about Alan Jacobs

photo by Holly Fish

I am Distinguished Professor of Humanities in the Honors Program of Baylor University, and before that taught for many years at Wheaton College in Illinois. I’ve written a bunch of stuff. I am a native of Alabama. I’ve been married for thirty-seven years and have a son. I am an Anglican Christian.

I write a blog about technologies of knowledge called Text Patterns. My more random extrusions of “thought” may be found at Snakes and Ladders. Further information about my work, with many useful and entertaining links, may be found on my home page.

7 thoughts on “about Alan Jacobs”

  1. I found your website via Daniel Pinks link today.

    Love your comments– especially love Gospel of the Trees.

    I have been in need of inspiration and this surely lifted my spirits and creative energies.

    Thank you!

  2. I learned about your new book from your interview in The Atlantic. I was immediately impressed, and hope to get a copy soon. I don’t know if you’re a man after my own heart or my own brain. The former I can handle; the latter pushes all my buttons.

    Being semi-retired and frightened ever since Trump appeared on the scene (which could be 1985 when I first discovered him, but for practical purposes begins the summer of 2015), I have spent an embarrassingly amount of time engaging with right wingers. Although I do need to read your book before coming to any conclusions, my takeaway is different than yours. The portrait of groupthink is probably accurate to a degree, but at the same time strikes me as just a bit too academic. (Perhaps the academic version of the cartooning of sides that goes on minute by minute in any given social media forum.) When I’m confronted, over and over and over again, with visceral anger from a complete stranger (just this evening I was told to leave the country if I don’t like Trump, based on my quoting verbatim Russ Douthat’s description of the number of sexual assault allegations against him) there’s only one conclusion I keep coming to – it’s paranoia. Maybe it’s my non-academic wish to have a simple answer to a complex problem, but I submit that your complex answer to a complex problem is going to fall on the same deaf ears that refuse to listen to every other expert opinion on every other topic. This is an us-them battle. Or probably more accurate, a me-them battle between individual confusion and fear facing multiple complexities, without much resources (or leery of the ones available) to face them. People are stricken by too much information, and desperate for a world view, something to put it all together. And when people who feel disoriented and lost find “An Answer” (the simpler the better) they latch onto it for dear life. In that respect, same as it ever was.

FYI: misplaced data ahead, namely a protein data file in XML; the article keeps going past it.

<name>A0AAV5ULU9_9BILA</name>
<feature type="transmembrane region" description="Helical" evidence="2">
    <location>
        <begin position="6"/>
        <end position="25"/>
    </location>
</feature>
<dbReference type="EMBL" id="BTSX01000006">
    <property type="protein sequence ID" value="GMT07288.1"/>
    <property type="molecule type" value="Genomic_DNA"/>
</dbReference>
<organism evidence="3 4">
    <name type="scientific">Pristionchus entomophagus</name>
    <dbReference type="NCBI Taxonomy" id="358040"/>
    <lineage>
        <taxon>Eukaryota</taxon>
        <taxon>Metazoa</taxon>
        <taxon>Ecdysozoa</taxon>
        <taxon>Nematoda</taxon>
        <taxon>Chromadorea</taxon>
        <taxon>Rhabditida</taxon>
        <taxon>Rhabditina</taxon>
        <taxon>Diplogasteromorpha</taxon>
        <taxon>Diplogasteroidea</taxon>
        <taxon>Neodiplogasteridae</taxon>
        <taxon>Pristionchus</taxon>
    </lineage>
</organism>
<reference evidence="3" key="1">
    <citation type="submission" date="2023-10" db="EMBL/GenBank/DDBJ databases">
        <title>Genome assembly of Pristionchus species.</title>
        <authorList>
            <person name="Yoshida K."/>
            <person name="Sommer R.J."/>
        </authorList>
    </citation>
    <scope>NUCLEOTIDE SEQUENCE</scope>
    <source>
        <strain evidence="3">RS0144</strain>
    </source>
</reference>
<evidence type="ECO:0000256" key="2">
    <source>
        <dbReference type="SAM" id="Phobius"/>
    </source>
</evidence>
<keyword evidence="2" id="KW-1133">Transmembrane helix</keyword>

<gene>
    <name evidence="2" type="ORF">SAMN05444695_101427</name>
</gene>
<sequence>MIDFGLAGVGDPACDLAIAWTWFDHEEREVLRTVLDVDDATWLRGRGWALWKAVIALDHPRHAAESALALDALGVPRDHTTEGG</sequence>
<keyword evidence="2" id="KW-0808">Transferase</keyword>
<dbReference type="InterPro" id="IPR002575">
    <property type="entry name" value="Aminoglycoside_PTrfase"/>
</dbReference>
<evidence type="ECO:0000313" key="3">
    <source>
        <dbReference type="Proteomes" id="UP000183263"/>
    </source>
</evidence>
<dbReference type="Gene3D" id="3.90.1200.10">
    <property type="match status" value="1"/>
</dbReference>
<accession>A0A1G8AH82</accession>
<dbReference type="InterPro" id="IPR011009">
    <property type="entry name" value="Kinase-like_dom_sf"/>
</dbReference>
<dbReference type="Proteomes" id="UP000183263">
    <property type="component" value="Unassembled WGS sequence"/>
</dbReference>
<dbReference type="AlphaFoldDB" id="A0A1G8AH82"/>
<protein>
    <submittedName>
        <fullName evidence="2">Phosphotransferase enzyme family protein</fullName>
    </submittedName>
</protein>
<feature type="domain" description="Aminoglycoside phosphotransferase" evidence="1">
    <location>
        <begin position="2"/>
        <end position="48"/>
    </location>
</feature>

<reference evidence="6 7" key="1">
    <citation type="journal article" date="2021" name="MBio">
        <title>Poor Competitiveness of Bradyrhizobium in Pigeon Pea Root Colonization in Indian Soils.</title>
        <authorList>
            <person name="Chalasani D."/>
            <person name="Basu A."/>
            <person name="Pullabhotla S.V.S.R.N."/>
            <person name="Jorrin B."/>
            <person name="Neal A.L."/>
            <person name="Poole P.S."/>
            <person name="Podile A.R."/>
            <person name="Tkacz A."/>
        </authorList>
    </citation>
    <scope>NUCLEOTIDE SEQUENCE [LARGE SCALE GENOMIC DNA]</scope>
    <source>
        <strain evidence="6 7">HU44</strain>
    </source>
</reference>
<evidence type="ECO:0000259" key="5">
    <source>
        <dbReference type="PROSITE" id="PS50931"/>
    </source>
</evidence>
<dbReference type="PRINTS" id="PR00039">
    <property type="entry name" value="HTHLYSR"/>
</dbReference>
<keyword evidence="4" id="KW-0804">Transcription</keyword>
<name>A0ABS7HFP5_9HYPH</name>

I have come to start saying that the alt-right (or whatever you want to call them) are correct, but for the wrong reasons. The grievances are real, but the targets for their animosity are phantoms, e.g. “the liberals”; George Soros’ global networks, etc.

    So it is a worthwhile thing to dissect our inability to communicate in an age full of communication tools. But at some point the dissection just becomes part of the same noise, at least to those disinclined to read analyses – a perfectly reasonable thing that is too. The question remains one of how to appear not as a threat to someone who is vociferous in telling you that you are the one with a disease.

    1. Perhaps I might offer a simple answer? You’re describing symptoms. The problem is still that people tend to disengage from thinking that challenges their assumptions. Unexamined thought is not thought at all.

      1. Maybe, but if it is simply a matter of “examining thought” then where does that put us other than in some sort of purgatory of a never-ending criticism/self-criticism meeting like back in the days of Mao’s cultural revolution? What you’re suggesting sounds good on paper, but in reality is still asking one group of people to change their groupthink with another group’s groupthink. That is to say, who gets to decide on who gets to say “Examine your thoughts!”?

        Most people don’t want to be bothered with “thinking” and that should be respected, if only because it’s not important to have a society of intellectuals, if only because that’s an impossible Utopia. What is more important is not to have a society full of leaders who prey on those who don’t think for a living. I’m less concerned with trying to sway the unwashed masses, or even convince any given person to examine their assumptions, than I am with people who rise to prominence taking advantage of those assumptions. Between the fool-hardy tasks of trying to change mass assumptions or trying to educate a new generation of leaders of their responsibilities, I think the latter is just a bit more realistic.

  3. I’m only thirty-seven pages into “How To Think” and appreciating your work. A footnote refers to a blog by Patrick Deneen titled, “Critical Thinking About Critical Thinking.” I wanted to check out that article, but it appears to be private and unavailable without invitation. Any chance you could point me to an alternative link?

    1. Jeremiah, I’m afraid I can’t help. That post was public when I wrote the book, but Pat has made his blog private since then.

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